- How is chronic myeloid leukemia treated?
- Targeted therapies for chronic myeloid leukemia
- Interferon therapy for chronic myeloid leukemia
- Chemotherapy for chronic myeloid leukemia
- Radiation therapy for chronic myeloid leukemia
- Surgery for chronic myeloid leukemia
- Bone marrow or peripheral blood stem cell transplant for chronic myeloid leukemia
- Clinical trials for chronic myeloid leukemia
- Complementary and alternative therapies for chronic myeloid leukemia
- Treating chronic myeloid leukemia by phase
- More treatment information for chronic myeloid leukemia
Radiation therapy for chronic myeloid leukemia
Radiation therapy is treatment with high-energy rays or particles to destroy cancer cells. Radiation therapy is usually not part of the main treatment for patients with chronic myeloid leukemia (CML), but it is used in certain situations.
Patients may have symptoms if swollen internal organs (such as an enlarged spleen) press on other organs. For instance, pressure against the stomach may affect appetite. If these symptoms are not helped by chemotherapy, radiation therapy to shrink the spleen may be an option.
Radiation therapy can also be useful in treating pain from bone damage caused by the growth of leukemia cells within the bone marrow.
Radiation therapy is sometimes given in low doses to the whole body, just before a stem cell transplant (see the section, "Bone marrow or peripheral blood stem cell transplant for chronic myeloid leukemia").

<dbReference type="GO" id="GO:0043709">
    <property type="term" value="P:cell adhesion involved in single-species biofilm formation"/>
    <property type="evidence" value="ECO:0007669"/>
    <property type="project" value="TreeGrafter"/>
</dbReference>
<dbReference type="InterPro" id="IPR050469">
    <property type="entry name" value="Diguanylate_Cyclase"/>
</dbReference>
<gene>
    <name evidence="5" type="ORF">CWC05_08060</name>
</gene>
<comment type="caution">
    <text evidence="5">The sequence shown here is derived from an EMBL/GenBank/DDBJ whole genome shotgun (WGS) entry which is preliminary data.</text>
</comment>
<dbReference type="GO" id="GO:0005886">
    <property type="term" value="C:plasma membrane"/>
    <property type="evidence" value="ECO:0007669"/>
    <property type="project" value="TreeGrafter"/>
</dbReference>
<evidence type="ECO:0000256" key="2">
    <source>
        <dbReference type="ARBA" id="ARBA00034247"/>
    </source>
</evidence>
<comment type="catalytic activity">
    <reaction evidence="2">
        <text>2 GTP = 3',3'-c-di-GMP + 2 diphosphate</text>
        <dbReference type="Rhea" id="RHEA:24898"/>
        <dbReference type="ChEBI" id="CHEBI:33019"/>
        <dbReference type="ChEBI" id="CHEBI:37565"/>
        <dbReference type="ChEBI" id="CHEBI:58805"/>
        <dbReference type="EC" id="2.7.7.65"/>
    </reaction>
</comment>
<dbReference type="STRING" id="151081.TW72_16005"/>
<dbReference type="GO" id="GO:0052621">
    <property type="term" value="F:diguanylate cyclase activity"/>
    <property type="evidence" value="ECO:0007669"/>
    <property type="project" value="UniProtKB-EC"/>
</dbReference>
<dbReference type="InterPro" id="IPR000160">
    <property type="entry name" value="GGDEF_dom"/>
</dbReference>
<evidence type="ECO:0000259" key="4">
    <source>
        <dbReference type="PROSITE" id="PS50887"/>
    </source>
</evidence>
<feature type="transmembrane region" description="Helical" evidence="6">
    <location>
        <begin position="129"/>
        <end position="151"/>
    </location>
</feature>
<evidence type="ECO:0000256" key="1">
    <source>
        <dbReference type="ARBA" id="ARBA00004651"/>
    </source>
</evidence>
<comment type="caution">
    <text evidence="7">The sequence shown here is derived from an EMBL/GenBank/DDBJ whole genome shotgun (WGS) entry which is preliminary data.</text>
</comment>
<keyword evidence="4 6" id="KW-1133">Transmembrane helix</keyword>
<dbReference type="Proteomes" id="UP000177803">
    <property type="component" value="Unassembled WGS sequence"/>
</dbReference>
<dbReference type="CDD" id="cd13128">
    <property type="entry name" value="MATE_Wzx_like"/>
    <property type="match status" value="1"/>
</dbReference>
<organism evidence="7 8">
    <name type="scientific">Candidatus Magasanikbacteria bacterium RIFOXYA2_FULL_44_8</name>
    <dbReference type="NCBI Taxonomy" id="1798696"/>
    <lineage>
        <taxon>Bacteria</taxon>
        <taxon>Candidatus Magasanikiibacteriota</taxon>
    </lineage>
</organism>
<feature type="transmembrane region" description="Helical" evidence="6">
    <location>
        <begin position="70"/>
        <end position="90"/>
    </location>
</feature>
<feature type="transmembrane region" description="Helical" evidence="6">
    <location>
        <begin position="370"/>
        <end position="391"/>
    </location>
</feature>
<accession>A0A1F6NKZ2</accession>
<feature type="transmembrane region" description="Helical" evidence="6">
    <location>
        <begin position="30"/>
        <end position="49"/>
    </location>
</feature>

The main short-term side effects of radiation therapy depend on where the radiation is aimed. Sunburn-like skin changes in the treated area are possible. If the radiation is aimed at the areas of the head or neck, the inside lining of your mouth and throat may become red and irritated - this is called mucositis. Radiation to the stomach or intestines can cause nausea and vomiting and/or diarrhea. If large parts of the body are treated with radiation, the bone marrow may be affected, leading to low blood counts. Symptoms may include fatigue, an increased risk of infection, and easy bruising or bleeding.
Last Medical Review: 06/04/2012
Last Revised: 01/18/2013